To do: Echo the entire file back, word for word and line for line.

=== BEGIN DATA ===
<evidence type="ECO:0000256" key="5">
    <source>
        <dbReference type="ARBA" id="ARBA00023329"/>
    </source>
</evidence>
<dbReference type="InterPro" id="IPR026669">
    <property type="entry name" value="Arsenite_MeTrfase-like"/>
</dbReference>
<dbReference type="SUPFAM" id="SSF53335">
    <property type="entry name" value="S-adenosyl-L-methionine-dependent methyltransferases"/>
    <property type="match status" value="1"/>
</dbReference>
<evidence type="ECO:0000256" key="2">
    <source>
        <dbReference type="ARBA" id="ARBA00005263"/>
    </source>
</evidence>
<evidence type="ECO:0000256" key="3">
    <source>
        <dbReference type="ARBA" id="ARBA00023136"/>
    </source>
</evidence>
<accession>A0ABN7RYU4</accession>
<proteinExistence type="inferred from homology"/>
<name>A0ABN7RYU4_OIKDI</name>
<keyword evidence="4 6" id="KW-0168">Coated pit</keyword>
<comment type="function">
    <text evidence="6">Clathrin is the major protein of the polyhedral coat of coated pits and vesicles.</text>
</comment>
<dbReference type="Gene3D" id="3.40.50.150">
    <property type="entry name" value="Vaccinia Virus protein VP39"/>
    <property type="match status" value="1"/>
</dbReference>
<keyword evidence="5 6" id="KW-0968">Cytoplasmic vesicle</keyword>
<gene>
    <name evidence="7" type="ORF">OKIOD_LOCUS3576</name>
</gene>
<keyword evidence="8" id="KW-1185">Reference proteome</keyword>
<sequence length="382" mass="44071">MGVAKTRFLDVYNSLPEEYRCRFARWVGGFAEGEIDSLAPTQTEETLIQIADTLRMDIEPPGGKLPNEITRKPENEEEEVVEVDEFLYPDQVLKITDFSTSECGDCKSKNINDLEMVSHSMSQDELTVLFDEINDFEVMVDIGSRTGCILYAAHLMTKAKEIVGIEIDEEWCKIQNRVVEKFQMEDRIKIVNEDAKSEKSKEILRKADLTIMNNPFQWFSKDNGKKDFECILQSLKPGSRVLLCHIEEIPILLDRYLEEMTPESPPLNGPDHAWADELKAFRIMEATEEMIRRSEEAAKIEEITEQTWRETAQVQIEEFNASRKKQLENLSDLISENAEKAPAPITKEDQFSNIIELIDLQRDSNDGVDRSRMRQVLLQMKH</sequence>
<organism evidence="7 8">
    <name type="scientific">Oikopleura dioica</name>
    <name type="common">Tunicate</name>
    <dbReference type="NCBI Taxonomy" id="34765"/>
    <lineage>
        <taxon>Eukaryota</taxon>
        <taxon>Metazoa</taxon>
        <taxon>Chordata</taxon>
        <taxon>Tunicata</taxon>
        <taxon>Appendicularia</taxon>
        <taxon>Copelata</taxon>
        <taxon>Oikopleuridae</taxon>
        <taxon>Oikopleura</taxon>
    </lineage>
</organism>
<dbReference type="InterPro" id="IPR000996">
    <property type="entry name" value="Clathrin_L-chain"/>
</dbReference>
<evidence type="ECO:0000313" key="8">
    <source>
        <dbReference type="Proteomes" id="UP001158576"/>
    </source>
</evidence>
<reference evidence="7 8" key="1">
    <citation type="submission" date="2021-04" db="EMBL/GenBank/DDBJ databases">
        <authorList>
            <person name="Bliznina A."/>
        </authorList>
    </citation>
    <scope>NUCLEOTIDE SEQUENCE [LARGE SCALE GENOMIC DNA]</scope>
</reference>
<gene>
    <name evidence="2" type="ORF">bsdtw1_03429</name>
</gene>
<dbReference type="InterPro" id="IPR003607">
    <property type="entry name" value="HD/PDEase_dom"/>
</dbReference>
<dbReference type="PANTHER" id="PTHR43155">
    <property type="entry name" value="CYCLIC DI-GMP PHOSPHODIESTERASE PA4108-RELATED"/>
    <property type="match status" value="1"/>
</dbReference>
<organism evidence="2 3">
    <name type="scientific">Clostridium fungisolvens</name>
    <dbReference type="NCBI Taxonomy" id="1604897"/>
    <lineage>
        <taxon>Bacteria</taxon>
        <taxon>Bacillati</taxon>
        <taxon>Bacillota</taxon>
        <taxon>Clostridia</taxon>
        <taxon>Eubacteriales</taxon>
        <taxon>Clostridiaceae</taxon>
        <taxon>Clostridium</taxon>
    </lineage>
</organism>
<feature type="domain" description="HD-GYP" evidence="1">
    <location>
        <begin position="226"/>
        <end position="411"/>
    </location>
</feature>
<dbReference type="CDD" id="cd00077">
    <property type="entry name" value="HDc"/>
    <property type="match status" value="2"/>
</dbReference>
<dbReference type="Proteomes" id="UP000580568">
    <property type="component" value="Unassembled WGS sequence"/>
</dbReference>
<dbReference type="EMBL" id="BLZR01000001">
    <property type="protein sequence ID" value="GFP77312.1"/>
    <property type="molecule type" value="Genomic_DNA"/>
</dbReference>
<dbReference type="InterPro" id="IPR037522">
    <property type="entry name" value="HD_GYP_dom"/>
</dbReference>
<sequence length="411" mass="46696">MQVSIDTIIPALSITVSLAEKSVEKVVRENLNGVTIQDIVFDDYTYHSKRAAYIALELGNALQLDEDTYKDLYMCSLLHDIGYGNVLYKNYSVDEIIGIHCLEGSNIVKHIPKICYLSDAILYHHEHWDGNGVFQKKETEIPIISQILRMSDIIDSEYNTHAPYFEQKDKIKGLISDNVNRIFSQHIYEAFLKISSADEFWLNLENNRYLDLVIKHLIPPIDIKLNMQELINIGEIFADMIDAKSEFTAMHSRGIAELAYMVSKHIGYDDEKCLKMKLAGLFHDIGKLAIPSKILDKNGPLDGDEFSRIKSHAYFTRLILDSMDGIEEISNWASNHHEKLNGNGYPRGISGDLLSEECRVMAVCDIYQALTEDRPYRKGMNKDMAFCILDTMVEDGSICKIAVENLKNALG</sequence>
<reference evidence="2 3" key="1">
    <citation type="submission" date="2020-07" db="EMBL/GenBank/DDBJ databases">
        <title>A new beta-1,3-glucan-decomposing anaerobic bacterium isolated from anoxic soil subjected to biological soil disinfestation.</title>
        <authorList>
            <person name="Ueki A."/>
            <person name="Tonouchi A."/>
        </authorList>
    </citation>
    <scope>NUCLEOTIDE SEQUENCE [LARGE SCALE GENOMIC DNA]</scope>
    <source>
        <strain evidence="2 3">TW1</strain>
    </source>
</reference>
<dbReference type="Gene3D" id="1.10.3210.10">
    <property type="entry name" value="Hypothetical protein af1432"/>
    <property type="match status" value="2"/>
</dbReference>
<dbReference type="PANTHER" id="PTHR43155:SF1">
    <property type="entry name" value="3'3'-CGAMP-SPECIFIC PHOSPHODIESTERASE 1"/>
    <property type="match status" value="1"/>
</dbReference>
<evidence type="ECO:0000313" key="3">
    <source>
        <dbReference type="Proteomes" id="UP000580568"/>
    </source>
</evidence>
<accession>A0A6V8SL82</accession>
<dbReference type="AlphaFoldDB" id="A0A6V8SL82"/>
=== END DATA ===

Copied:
<evidence type="ECO:0000256" key="5">
    <source>
        <dbReference type="ARBA" id="ARBA00023329"/>
    </source>
</evidence>
<dbReference type="InterPro" id="IPR026669">
    <property type="entry name" value="Arsenite_MeTrfase-like"/>
</dbReference>
<dbReference type="SUPFAM" id="SSF53335">
    <property type="entry name" value="S-adenosyl-L-methionine-dependent methyltransferases"/>
    <property type="match status" value="1"/>
</dbReference>
<evidence type="ECO:0000256" key="2">
    <source>
        <dbReference type="ARBA" id="ARBA00005263"/>
    </source>
</evidence>
<evidence type="ECO:0000256" key="3">
    <source>
        <dbReference type="ARBA" id="ARBA00023136"/>
    </source>
</evidence>
<accession>A0ABN7RYU4</accession>
<proteinExistence type="inferred from homology"/>
<name>A0ABN7RYU4_OIKDI</name>
<keyword evidence="4 6" id="KW-0168">Coated pit</keyword>
<comment type="function">
    <text evidence="6">Clathrin is the major protein of the polyhedral coat of coated pits and vesicles.</text>
</comment>
<dbReference type="Gene3D" id="3.40.50.150">
    <property type="entry name" value="Vaccinia Virus protein VP39"/>
    <property type="match status" value="1"/>
</dbReference>
<keyword evidence="5 6" id="KW-0968">Cytoplasmic vesicle</keyword>
<gene>
    <name evidence="7" type="ORF">OKIOD_LOCUS3576</name>
</gene>
<keyword evidence="8" id="KW-1185">Reference proteome</keyword>
<sequence length="382" mass="44071">MGVAKTRFLDVYNSLPEEYRCRFARWVGGFAEGEIDSLAPTQTEETLIQIADTLRMDIEPPGGKLPNEITRKPENEEEEVVEVDEFLYPDQVLKITDFSTSECGDCKSKNINDLEMVSHSMSQDELTVLFDEINDFEVMVDIGSRTGCILYAAHLMTKAKEIVGIEIDEEWCKIQNRVVEKFQMEDRIKIVNEDAKSEKSKEILRKADLTIMNNPFQWFSKDNGKKDFECILQSLKPGSRVLLCHIEEIPILLDRYLEEMTPESPPLNGPDHAWADELKAFRIMEATEEMIRRSEEAAKIEEITEQTWRETAQVQIEEFNASRKKQLENLSDLISENAEKAPAPITKEDQFSNIIELIDLQRDSNDGVDRSRMRQVLLQMKH</sequence>
<organism evidence="7 8">
    <name type="scientific">Oikopleura dioica</name>
    <name type="common">Tunicate</name>
    <dbReference type="NCBI Taxonomy" id="34765"/>
    <lineage>
        <taxon>Eukaryota</taxon>
        <taxon>Metazoa</taxon>
        <taxon>Chordata</taxon>
        <taxon>Tunicata</taxon>
        <taxon>Appendicularia</taxon>
        <taxon>Copelata</taxon>
        <taxon>Oikopleuridae</taxon>
        <taxon>Oikopleura</taxon>
    </lineage>
</organism>
<dbReference type="InterPro" id="IPR000996">
    <property type="entry name" value="Clathrin_L-chain"/>
</dbReference>
<evidence type="ECO:0000313" key="8">
    <source>
        <dbReference type="Proteomes" id="UP001158576"/>
    </source>
</evidence>
<reference evidence="7 8" key="1">
    <citation type="submission" date="2021-04" db="EMBL/GenBank/DDBJ databases">
        <authorList>
            <person name="Bliznina A."/>
        </authorList>
    </citation>
    <scope>NUCLEOTIDE SEQUENCE [LARGE SCALE GENOMIC DNA]</scope>
</reference>
<gene>
    <name evidence="2" type="ORF">bsdtw1_03429</name>
</gene>
<dbReference type="InterPro" id="IPR003607">
    <property type="entry name" value="HD/PDEase_dom"/>
</dbReference>
<dbReference type="PANTHER" id="PTHR43155">
    <property type="entry name" value="CYCLIC DI-GMP PHOSPHODIESTERASE PA4108-RELATED"/>
    <property type="match status" value="1"/>
</dbReference>
<organism evidence="2 3">
    <name type="scientific">Clostridium fungisolvens</name>
    <dbReference type="NCBI Taxonomy" id="1604897"/>
    <lineage>
        <taxon>Bacteria</taxon>
        <taxon>Bacillati</taxon>
        <taxon>Bacillota</taxon>
        <taxon>Clostridia</taxon>
        <taxon>Eubacteriales</taxon>
        <taxon>Clostridiaceae</taxon>
        <taxon>Clostridium</taxon>
    </lineage>
</organism>
<feature type="domain" description="HD-GYP" evidence="1">
    <location>
        <begin position="226"/>
        <end position="411"/>
    </location>
</feature>
<dbReference type="CDD" id="cd00077">
    <property type="entry name" value="HDc"/>
    <property type="match status" value="2"/>
</dbReference>
<dbReference type="Proteomes" id="UP000580568">
    <property type="component" value="Unassembled WGS sequence"/>
</dbReference>
<dbReference type="EMBL" id="BLZR01000001">
    <property type="protein sequence ID" value="GFP77312.1"/>
    <property type="molecule type" value="Genomic_DNA"/>
</dbReference>
<dbReference type="InterPro" id="IPR037522">
    <property type="entry name" value="HD_GYP_dom"/>
</dbReference>
<sequence length="411" mass="46696">MQVSIDTIIPALSITVSLAEKSVEKVVRENLNGVTIQDIVFDDYTYHSKRAAYIALELGNALQLDEDTYKDLYMCSLLHDIGYGNVLYKNYSVDEIIGIHCLEGSNIVKHIPKICYLSDAILYHHEHWDGNGVFQKKETEIPIISQILRMSDIIDSEYNTHAPYFEQKDKIKGLISDNVNRIFSQHIYEAFLKISSADEFWLNLENNRYLDLVIKHLIPPIDIKLNMQELINIGEIFADMIDAKSEFTAMHSRGIAELAYMVSKHIGYDDEKCLKMKLAGLFHDIGKLAIPSKILDKNGPLDGDEFSRIKSHAYFTRLILDSMDGIEEISNWASNHHEKLNGNGYPRGISGDLLSEECRVMAVCDIYQALTEDRPYRKGMNKDMAFCILDTMVEDGSICKIAVENLKNALG</sequence>
<reference evidence="2 3" key="1">
    <citation type="submission" date="2020-07" db="EMBL/GenBank/DDBJ databases">
        <title>A new beta-1,3-glucan-decomposing anaerobic bacterium isolated from anoxic soil subjected to biological soil disinfestation.</title>
        <authorList>
            <person name="Ueki A."/>
            <person name="Tonouchi A."/>
        </authorList>
    </citation>
    <scope>NUCLEOTIDE SEQUENCE [LARGE SCALE GENOMIC DNA]</scope>
    <source>
        <strain evidence="2 3">TW1</strain>
    </source>
</reference>
<dbReference type="Gene3D" id="1.10.3210.10">
    <property type="entry name" value="Hypothetical protein af1432"/>
    <property type="match status" value="2"/>
</dbReference>
<dbReference type="PANTHER" id="PTHR43155:SF1">
    <property type="entry name" value="3'3'-CGAMP-SPECIFIC PHOSPHODIESTERASE 1"/>
    <property type="match status" value="1"/>
</dbReference>
<evidence type="ECO:0000313" key="3">
    <source>
        <dbReference type="Proteomes" id="UP000580568"/>
    </source>
</evidence>
<accession>A0A6V8SL82</accession>
<dbReference type="AlphaFoldDB" id="A0A6V8SL82"/>